“Yo soy #Nicaragüense…How do university students in Central America perceive their indigenous culture?,” a presentation by Nicole Webster, will be held on October 23, from noon to 1:00 p.m., in Foster Auditorium, 102 Paterno Library. The event is free and open to the public and can also be viewed live online.
Webster is an associate professor in the Department of Agricultural Economics, Sociology, and Education. This past spring, she was awarded a Fulbright grant to investigate how young people engage in formal and informal contexts, and how these experiences influence their understanding and use of social capital.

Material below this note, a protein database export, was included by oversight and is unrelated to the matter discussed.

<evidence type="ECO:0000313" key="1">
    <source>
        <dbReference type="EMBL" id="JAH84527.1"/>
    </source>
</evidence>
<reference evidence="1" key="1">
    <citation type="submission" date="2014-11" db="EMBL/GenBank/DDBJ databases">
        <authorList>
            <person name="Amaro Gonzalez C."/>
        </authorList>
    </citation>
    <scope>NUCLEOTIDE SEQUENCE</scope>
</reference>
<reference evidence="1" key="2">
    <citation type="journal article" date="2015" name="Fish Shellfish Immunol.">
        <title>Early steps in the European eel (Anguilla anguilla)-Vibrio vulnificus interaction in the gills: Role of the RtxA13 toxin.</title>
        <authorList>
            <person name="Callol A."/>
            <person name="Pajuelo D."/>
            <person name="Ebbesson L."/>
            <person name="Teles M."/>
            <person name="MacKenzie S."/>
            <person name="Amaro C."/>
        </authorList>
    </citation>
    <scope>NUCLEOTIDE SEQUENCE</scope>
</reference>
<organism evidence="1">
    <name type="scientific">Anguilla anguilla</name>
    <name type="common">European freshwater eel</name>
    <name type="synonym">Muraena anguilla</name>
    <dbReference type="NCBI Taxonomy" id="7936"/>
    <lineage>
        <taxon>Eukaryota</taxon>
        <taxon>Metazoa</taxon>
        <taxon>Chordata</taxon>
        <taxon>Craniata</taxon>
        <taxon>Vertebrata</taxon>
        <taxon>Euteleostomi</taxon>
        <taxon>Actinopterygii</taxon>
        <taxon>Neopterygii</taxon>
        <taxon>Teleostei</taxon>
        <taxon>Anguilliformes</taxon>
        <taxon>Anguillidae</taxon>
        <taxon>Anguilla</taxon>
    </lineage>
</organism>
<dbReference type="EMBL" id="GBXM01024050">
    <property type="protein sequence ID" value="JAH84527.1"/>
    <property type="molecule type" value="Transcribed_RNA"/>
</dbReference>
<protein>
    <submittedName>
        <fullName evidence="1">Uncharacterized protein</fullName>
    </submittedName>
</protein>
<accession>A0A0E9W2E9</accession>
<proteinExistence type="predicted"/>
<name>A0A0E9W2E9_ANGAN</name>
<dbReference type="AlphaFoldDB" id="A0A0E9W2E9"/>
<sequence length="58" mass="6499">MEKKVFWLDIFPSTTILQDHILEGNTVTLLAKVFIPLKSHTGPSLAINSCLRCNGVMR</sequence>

In her presentation, Webster (third from right in above pic) will share personal anecdotes and reflections on the intersection of culture and student engagement in the Central American country of Nicaragua. She will discuss how and why indigenous knowledge is being lost among young people, and reflect on the perceived value of indigenous knowledge as youth in Nicaragua adopt technology and employ social media in increasing numbers.
The presentation is part of an ongoing series highlighting the importance of indigenous knowledge and is sponsored by ICIK, the Interinstitutional Consortium for Indigenous Knowledge, and the Penn State Social Sciences Library. For more information on ICIK, go to icik.psu.edu.
For more information or if you anticipate needing accessibility accommodations or have questions about the physical access provided, please contact Remy Chappetta at email@example.com and 215-806-2790 or Helen Sheehy at firstname.lastname@example.org and 814-863-1347.